City Paper is not for tourists
After reading John Cloud’s piece about problems between LLEGO (National Latino/a Lesbian and Gay Organization) and other gay groups (“Pride and Prejudice,” 6/14), and the controversy surrounding the Montgomery County school board decision to protect gay and lesbian students from harassment, I was at first angry, then just sad.
The gay, lesbian, bisexual, and transgender community has, as its greatest asset, its rich diversity. That diversity, however, can also make our work extremely challenging—to say the least. The gay community, like the rest of our society, needs to deal with its own racism, sexism, classism, and at its worst, internalized homophobia. What we cannot do, as the popular expression goes, is “eat our own” and forget the real enemy we are united in fighting—homophobia. Should Latino gays and lesbians be included in forums like the one put together by NLGJA? Absolutely. Do gay and lesbian groups need to be more thoughtful and inclusive in their efforts? Absolutely. But to watch an organization that GLAAD works with regularly, the National Gay and Lesbian Journalists Association, accused of “overt racism,” and have an organization that works for an oft-invisible part of our community, LLEGO, having a public fight over perceptions of racism and noninclusion, seems like just what the Radical Right would love to see us be concentrating our energies on.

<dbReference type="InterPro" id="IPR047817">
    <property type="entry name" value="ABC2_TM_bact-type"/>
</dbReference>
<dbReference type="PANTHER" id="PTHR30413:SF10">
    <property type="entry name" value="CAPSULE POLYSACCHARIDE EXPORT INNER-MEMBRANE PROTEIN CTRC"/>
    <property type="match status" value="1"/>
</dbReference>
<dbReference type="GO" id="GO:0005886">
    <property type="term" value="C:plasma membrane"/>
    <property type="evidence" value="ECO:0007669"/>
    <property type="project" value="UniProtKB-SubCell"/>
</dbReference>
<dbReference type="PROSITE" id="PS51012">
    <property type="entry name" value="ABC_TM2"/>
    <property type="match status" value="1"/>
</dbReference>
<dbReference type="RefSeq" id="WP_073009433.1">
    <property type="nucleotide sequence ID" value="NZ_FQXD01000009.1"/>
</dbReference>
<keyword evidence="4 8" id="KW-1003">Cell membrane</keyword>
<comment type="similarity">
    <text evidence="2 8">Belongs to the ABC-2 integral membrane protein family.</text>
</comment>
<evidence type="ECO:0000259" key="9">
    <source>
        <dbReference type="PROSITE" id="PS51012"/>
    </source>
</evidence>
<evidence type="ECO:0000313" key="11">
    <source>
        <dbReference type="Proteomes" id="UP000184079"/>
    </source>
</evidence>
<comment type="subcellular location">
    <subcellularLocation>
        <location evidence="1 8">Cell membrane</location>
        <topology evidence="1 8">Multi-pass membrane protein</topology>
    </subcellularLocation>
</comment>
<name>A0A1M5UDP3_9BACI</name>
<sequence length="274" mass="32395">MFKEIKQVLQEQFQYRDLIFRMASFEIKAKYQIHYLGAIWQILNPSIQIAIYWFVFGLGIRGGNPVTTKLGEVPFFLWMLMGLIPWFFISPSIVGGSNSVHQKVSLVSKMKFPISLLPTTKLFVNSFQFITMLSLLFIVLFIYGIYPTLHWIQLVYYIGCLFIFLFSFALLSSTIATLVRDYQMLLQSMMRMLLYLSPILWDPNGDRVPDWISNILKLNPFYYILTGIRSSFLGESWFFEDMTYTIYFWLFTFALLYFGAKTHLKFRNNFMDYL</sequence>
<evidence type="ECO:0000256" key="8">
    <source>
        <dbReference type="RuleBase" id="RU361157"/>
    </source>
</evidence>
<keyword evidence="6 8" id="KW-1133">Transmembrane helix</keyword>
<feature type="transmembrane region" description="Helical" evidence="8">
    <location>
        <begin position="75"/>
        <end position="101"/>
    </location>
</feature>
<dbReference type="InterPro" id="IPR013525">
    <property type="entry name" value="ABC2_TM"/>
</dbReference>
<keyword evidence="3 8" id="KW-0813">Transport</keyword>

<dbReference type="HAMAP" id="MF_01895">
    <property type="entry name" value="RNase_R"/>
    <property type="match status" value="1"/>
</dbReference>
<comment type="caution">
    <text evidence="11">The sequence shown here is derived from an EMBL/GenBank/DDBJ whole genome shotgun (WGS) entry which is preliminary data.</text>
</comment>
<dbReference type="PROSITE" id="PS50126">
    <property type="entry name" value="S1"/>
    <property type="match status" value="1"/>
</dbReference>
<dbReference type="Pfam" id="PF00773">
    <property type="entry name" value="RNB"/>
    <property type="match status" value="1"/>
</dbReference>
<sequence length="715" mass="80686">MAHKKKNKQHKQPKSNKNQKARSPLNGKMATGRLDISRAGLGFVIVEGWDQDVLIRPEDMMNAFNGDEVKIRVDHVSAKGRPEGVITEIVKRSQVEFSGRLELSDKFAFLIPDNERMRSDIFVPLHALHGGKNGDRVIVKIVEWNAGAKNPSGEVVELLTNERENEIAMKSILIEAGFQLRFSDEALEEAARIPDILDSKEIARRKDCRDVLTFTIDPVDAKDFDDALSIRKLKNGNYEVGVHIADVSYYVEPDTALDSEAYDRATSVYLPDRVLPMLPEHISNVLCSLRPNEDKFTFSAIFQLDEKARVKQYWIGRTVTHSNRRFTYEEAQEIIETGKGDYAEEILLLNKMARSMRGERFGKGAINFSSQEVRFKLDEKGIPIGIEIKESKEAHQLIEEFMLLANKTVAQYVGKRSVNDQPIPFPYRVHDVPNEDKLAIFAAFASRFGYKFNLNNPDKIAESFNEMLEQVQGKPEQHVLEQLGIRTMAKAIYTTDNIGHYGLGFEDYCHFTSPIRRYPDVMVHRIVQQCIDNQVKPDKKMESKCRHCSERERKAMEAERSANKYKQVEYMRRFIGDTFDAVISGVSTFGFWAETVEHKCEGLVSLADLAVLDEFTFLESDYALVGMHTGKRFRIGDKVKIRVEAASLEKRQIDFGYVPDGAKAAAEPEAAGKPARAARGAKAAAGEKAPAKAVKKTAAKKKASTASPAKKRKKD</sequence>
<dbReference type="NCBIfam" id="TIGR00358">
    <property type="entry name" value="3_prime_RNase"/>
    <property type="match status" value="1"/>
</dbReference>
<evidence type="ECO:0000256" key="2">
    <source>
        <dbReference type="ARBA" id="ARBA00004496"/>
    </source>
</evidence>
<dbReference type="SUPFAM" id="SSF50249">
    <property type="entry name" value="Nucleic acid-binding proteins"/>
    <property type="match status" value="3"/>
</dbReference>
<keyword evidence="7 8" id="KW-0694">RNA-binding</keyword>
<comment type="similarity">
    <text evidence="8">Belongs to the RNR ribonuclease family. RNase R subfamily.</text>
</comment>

The only way to make inroads within our community, and bridge our boundaries of race, class, gender, and sexual orientation, is by committing to work together, with the understanding that:
a) change may not happen overnight, but the gay and lesbian community, given its history as a vilified minority, has a better chance of understanding and overcoming other prejudices that just about anybody else;
b) by attacking each other, we only weaken our bonds, and remain unable to do the long, hard work necessary to understanding each others’ differences.
As a lesbian activist for a few short years, I have already learned more than I could ever have imagined and, yes, overcome personal prejudices. Through working in the queer community, I have gained an appreciation for the struggle my transgender brothers and sisters have overcome to be their true selves. I understand more fully that sexuality is a spectrum, and “gay” and “straight” certainly do not define all of us. And that being an affluent gay white male doesn’t necessarily mean you don’t stand proudly with the rest of us. Yes, the gay, lesbian, bisexual, and transgender community needs to be held accountable for nurturing our diversity, but we also must remain committed to not destroying each other in the process.